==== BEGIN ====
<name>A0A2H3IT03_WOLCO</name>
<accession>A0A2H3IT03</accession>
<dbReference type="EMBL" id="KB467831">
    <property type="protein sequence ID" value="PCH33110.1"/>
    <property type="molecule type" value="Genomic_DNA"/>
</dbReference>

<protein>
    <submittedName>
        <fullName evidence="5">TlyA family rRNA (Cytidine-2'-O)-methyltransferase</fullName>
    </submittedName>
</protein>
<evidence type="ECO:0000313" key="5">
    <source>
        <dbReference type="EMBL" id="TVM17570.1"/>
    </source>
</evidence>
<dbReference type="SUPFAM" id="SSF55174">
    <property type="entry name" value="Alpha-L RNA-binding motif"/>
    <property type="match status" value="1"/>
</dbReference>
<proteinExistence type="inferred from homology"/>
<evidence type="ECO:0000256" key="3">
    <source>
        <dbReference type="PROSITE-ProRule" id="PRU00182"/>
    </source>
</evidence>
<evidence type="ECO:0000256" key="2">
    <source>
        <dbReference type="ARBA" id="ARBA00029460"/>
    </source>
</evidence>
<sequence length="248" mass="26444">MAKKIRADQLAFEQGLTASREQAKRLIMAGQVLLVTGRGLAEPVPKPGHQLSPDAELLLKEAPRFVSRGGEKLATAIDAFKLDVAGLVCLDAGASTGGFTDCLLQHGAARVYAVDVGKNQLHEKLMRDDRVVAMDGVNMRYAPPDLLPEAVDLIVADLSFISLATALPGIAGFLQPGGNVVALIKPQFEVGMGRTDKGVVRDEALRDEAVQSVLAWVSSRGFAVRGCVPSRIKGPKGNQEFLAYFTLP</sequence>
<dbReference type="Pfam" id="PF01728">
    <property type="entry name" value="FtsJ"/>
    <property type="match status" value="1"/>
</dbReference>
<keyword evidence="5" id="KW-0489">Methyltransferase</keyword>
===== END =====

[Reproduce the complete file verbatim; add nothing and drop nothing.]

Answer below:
<name>A0A2H3IT03_WOLCO</name>
<accession>A0A2H3IT03</accession>
<dbReference type="EMBL" id="KB467831">
    <property type="protein sequence ID" value="PCH33110.1"/>
    <property type="molecule type" value="Genomic_DNA"/>
</dbReference>

<protein>
    <submittedName>
        <fullName evidence="5">TlyA family rRNA (Cytidine-2'-O)-methyltransferase</fullName>
    </submittedName>
</protein>
<evidence type="ECO:0000313" key="5">
    <source>
        <dbReference type="EMBL" id="TVM17570.1"/>
    </source>
</evidence>
<dbReference type="SUPFAM" id="SSF55174">
    <property type="entry name" value="Alpha-L RNA-binding motif"/>
    <property type="match status" value="1"/>
</dbReference>
<proteinExistence type="inferred from homology"/>
<evidence type="ECO:0000256" key="3">
    <source>
        <dbReference type="PROSITE-ProRule" id="PRU00182"/>
    </source>
</evidence>
<evidence type="ECO:0000256" key="2">
    <source>
        <dbReference type="ARBA" id="ARBA00029460"/>
    </source>
</evidence>
<sequence length="248" mass="26444">MAKKIRADQLAFEQGLTASREQAKRLIMAGQVLLVTGRGLAEPVPKPGHQLSPDAELLLKEAPRFVSRGGEKLATAIDAFKLDVAGLVCLDAGASTGGFTDCLLQHGAARVYAVDVGKNQLHEKLMRDDRVVAMDGVNMRYAPPDLLPEAVDLIVADLSFISLATALPGIAGFLQPGGNVVALIKPQFEVGMGRTDKGVVRDEALRDEAVQSVLAWVSSRGFAVRGCVPSRIKGPKGNQEFLAYFTLP</sequence>
<dbReference type="Pfam" id="PF01728">
    <property type="entry name" value="FtsJ"/>
    <property type="match status" value="1"/>
</dbReference>
<keyword evidence="5" id="KW-0489">Methyltransferase</keyword>